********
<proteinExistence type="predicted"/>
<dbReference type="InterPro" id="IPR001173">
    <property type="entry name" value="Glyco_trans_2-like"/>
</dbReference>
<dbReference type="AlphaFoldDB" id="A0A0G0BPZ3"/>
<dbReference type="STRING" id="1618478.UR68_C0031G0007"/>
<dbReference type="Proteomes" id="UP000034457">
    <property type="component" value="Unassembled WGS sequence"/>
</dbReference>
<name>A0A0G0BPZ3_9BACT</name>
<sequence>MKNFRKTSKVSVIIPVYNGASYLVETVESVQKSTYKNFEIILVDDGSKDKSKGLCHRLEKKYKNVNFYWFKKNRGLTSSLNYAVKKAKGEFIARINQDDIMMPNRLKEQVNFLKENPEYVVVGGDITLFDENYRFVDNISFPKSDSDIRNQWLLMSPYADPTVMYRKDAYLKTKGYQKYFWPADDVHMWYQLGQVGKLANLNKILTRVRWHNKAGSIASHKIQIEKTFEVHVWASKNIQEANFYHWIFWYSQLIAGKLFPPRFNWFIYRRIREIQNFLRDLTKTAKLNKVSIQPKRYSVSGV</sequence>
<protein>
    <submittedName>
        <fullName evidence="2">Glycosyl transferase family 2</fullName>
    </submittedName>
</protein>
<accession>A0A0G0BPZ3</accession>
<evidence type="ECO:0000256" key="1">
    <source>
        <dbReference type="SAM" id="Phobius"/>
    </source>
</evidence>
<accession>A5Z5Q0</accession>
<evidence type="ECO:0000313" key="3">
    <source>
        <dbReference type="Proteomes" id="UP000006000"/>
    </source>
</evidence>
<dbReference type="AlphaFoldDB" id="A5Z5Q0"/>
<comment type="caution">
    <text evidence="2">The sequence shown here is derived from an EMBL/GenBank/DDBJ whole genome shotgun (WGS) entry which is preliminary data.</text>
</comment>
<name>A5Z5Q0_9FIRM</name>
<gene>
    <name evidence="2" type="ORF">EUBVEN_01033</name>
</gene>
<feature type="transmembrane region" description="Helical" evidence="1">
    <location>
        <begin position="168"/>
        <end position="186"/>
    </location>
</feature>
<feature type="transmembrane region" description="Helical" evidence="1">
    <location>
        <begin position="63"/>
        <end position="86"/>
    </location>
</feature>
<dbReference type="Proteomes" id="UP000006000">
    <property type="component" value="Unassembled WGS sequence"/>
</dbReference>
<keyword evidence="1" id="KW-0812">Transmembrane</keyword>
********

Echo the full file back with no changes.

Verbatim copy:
<proteinExistence type="predicted"/>
<dbReference type="InterPro" id="IPR001173">
    <property type="entry name" value="Glyco_trans_2-like"/>
</dbReference>
<dbReference type="AlphaFoldDB" id="A0A0G0BPZ3"/>
<dbReference type="STRING" id="1618478.UR68_C0031G0007"/>
<dbReference type="Proteomes" id="UP000034457">
    <property type="component" value="Unassembled WGS sequence"/>
</dbReference>
<name>A0A0G0BPZ3_9BACT</name>
<sequence>MKNFRKTSKVSVIIPVYNGASYLVETVESVQKSTYKNFEIILVDDGSKDKSKGLCHRLEKKYKNVNFYWFKKNRGLTSSLNYAVKKAKGEFIARINQDDIMMPNRLKEQVNFLKENPEYVVVGGDITLFDENYRFVDNISFPKSDSDIRNQWLLMSPYADPTVMYRKDAYLKTKGYQKYFWPADDVHMWYQLGQVGKLANLNKILTRVRWHNKAGSIASHKIQIEKTFEVHVWASKNIQEANFYHWIFWYSQLIAGKLFPPRFNWFIYRRIREIQNFLRDLTKTAKLNKVSIQPKRYSVSGV</sequence>
<protein>
    <submittedName>
        <fullName evidence="2">Glycosyl transferase family 2</fullName>
    </submittedName>
</protein>
<accession>A0A0G0BPZ3</accession>
<evidence type="ECO:0000256" key="1">
    <source>
        <dbReference type="SAM" id="Phobius"/>
    </source>
</evidence>
<accession>A5Z5Q0</accession>
<evidence type="ECO:0000313" key="3">
    <source>
        <dbReference type="Proteomes" id="UP000006000"/>
    </source>
</evidence>
<dbReference type="AlphaFoldDB" id="A5Z5Q0"/>
<comment type="caution">
    <text evidence="2">The sequence shown here is derived from an EMBL/GenBank/DDBJ whole genome shotgun (WGS) entry which is preliminary data.</text>
</comment>
<name>A5Z5Q0_9FIRM</name>
<gene>
    <name evidence="2" type="ORF">EUBVEN_01033</name>
</gene>
<feature type="transmembrane region" description="Helical" evidence="1">
    <location>
        <begin position="168"/>
        <end position="186"/>
    </location>
</feature>
<feature type="transmembrane region" description="Helical" evidence="1">
    <location>
        <begin position="63"/>
        <end position="86"/>
    </location>
</feature>
<dbReference type="Proteomes" id="UP000006000">
    <property type="component" value="Unassembled WGS sequence"/>
</dbReference>
<keyword evidence="1" id="KW-0812">Transmembrane</keyword>